Behind influence

influenceAs a film buff, I love historical fiction and alternate history films. “Inglorious Basterds” and “Abraham Lincoln: Vampire Hunter” intrigue me with their ability to take historical events and characters and place them into compelling narratives. Which leads me to my love-hate relationship with Oliver Stone.

I was watching JFK not long ago and had forgotten what a well-crafted film that was. The story is gripping, the acting, by a stellar cast, was phenomenal and the cinematography was stunning. It occurred to me how fast and loose Stone was with the history. Under the cover of slick and superior filmmaking was a boatload of innuendo, half-truths and outright distortions. Why did he do that?

Don’t misunderstand. I like Oliver Stone’s work and think he is one of our finest filmmakers. As I went back through interviews not just about JFK but about other work from his resume it’s clear that he has a particular view of the world. He wants to assert his perspective, which I don’t fault him for at all, and he’s using the silver screen as his platform. The problem is there are a lot of people convinced the events portrayed in the film are historical fact. There are people involved with the events surrounding the assassination that can confirm Stone got it wrong.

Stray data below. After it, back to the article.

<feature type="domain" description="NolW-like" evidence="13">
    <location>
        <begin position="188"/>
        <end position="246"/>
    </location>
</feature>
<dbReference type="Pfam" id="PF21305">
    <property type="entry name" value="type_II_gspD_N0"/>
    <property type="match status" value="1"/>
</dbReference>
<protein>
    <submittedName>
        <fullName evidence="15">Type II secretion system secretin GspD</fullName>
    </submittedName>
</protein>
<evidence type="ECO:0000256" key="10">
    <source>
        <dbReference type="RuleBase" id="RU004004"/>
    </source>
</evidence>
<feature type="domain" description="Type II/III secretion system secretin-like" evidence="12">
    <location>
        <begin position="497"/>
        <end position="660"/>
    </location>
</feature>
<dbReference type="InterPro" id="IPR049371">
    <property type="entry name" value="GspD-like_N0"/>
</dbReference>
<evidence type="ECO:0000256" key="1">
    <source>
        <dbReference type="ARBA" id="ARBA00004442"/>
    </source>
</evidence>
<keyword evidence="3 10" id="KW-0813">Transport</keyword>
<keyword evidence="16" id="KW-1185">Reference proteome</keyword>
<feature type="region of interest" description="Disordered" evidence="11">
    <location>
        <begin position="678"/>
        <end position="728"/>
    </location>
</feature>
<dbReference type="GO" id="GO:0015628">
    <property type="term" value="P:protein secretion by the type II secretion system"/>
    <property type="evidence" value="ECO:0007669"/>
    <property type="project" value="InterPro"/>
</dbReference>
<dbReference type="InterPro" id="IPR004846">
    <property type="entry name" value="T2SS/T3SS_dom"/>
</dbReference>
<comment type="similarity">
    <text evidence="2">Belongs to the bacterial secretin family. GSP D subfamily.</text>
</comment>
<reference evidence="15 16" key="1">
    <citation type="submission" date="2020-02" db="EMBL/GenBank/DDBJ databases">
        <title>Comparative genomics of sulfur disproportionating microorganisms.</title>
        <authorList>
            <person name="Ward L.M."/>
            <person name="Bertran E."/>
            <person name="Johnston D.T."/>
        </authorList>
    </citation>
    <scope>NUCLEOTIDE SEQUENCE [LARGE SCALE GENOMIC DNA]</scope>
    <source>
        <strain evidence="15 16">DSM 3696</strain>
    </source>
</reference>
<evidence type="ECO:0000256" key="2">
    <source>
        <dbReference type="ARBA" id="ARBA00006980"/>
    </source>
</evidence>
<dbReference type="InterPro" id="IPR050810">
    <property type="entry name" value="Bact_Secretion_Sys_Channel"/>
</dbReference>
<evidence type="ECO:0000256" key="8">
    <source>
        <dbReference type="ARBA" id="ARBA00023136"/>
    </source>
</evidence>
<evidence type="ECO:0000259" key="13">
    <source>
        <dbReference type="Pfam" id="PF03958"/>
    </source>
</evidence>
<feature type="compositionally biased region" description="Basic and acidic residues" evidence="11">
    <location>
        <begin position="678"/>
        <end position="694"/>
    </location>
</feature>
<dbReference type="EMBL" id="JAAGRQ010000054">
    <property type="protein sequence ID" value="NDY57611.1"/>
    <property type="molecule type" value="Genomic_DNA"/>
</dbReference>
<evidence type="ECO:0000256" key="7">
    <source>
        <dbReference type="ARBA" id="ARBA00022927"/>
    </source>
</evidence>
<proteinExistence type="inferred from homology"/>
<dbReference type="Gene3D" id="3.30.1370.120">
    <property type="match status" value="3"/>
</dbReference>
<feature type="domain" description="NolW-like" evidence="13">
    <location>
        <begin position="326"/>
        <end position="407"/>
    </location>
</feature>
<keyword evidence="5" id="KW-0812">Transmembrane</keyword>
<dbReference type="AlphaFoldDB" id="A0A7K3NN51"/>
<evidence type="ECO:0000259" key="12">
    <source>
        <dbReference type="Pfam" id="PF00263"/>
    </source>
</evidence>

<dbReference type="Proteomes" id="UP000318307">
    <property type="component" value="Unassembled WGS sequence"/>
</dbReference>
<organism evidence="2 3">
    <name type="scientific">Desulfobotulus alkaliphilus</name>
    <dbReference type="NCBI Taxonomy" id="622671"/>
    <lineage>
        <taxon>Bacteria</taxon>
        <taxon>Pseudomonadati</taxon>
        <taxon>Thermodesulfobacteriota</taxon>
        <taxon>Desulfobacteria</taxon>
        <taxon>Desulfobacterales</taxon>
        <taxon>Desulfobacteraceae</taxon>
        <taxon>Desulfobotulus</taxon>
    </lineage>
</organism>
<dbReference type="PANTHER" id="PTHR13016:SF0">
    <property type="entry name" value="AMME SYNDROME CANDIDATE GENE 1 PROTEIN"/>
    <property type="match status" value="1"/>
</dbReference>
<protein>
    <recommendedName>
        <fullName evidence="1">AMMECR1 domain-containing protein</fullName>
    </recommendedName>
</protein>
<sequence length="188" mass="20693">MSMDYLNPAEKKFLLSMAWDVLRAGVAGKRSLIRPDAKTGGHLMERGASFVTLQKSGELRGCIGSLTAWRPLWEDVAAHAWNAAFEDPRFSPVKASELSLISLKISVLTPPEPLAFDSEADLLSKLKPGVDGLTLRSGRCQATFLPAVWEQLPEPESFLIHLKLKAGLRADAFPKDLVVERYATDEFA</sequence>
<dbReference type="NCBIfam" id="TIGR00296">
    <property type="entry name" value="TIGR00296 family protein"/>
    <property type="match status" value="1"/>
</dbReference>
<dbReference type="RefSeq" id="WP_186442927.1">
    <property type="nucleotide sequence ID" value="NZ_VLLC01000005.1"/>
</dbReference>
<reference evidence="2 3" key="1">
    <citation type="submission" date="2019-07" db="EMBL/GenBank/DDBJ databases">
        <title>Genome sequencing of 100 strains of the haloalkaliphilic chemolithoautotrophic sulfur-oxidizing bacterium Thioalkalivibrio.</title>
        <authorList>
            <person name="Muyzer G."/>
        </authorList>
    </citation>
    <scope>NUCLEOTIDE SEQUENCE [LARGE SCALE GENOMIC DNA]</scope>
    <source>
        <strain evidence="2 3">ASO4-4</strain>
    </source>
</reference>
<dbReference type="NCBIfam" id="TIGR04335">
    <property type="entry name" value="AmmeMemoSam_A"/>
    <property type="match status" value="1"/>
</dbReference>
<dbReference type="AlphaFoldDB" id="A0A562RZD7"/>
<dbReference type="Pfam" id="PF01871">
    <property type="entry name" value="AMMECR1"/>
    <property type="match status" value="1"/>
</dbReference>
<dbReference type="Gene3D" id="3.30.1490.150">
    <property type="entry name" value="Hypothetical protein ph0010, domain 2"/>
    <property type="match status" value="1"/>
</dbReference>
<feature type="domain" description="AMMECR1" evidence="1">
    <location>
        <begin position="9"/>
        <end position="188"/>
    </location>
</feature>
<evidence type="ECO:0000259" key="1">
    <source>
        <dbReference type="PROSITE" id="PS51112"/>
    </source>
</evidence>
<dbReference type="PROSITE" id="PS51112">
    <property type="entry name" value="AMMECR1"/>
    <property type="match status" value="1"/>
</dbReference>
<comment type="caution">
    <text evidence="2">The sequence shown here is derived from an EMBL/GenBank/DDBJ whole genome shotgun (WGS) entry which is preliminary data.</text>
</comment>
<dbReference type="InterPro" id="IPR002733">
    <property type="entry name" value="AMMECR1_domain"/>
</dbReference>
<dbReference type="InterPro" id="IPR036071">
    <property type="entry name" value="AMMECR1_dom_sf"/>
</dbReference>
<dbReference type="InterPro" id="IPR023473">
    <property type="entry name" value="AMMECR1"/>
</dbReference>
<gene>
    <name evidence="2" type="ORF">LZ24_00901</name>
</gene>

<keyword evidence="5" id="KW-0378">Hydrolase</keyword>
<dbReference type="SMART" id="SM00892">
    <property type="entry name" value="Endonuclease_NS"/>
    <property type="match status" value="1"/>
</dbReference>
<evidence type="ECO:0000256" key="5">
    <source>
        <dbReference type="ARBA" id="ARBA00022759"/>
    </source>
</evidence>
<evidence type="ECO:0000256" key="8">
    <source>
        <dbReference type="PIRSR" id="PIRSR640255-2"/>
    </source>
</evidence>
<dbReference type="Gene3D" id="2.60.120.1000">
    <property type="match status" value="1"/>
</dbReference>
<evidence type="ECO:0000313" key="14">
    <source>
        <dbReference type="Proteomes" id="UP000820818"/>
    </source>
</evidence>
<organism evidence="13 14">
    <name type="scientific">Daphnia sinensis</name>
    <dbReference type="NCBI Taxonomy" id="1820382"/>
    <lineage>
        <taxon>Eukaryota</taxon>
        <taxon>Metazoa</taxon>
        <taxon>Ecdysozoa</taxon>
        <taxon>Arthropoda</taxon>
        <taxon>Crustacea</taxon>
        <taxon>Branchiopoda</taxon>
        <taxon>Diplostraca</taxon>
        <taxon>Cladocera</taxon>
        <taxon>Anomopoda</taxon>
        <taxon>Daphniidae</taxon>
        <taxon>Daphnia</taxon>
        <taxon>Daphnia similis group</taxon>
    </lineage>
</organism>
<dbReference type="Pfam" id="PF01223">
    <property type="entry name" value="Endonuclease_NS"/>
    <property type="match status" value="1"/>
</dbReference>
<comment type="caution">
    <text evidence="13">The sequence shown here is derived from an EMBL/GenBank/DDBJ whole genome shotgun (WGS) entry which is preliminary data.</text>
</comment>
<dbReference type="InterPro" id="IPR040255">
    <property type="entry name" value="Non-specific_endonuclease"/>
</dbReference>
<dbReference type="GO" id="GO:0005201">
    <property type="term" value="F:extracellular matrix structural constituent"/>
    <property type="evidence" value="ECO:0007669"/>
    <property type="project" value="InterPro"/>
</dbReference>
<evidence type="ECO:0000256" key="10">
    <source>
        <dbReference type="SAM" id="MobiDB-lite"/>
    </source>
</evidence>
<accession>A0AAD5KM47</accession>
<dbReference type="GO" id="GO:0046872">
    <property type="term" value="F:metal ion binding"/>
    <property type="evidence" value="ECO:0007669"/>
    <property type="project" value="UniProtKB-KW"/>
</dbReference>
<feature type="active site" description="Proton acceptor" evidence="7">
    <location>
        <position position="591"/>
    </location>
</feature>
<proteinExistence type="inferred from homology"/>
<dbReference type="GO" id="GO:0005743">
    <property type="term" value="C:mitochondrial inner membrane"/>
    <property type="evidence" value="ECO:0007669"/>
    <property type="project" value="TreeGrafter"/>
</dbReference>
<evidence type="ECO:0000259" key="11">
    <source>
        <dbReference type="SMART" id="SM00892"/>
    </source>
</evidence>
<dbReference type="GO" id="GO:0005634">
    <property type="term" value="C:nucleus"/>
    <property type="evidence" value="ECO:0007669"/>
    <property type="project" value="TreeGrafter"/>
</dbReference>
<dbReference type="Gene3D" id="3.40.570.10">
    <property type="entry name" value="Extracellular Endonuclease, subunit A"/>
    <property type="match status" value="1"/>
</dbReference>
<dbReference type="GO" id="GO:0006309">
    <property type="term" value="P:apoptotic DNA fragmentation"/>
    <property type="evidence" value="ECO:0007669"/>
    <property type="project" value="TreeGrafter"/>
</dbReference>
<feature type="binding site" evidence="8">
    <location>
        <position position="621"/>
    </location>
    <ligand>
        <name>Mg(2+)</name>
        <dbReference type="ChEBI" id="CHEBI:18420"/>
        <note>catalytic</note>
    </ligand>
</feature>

Oliver Stone is a smart man and a gifted storyteller. I don’t think he’s given to delusions or paranoia. I suspect he knew exactly what he was doing when he put the story of JFK to film. He wants people consider his theory about what happened on November 22, 1963 in Dallas. He will leverage his influence as a respected artist to advance his personal angle and try to convince the viewer of the same. Did you catch that? Stone tries to inform people what to think and feel about something by leveraging his influence.The problem is how he goes about it.

Hmmm…I wonder if people will ever think Hitler was really killed by a squad of Jewish-American soldiers or that Abraham Lincoln actually hunted vampires.

What about you? How do you achieve your influence?

2 thoughts on “Behind influence

  1. It is not necessarily a goal of mine to be influential, except in the life of my husband and daughter. That said, somewhere along the line, we forgot that movies are entertainment only, based on the imagination of writers and directors. Although he used some actual documentary footage, I don’t remember Oliver Stone’s JFK being a documentary, so I wouldn’t blame him for the fact that we are gullible. It is my opinion that what he did was give rise to other possibilities, and gave a voice to those in doubt. I bet you would be unlucky in finding very many people who think we got the truth from the government about the assassination of President Kennedy. Some things never change.

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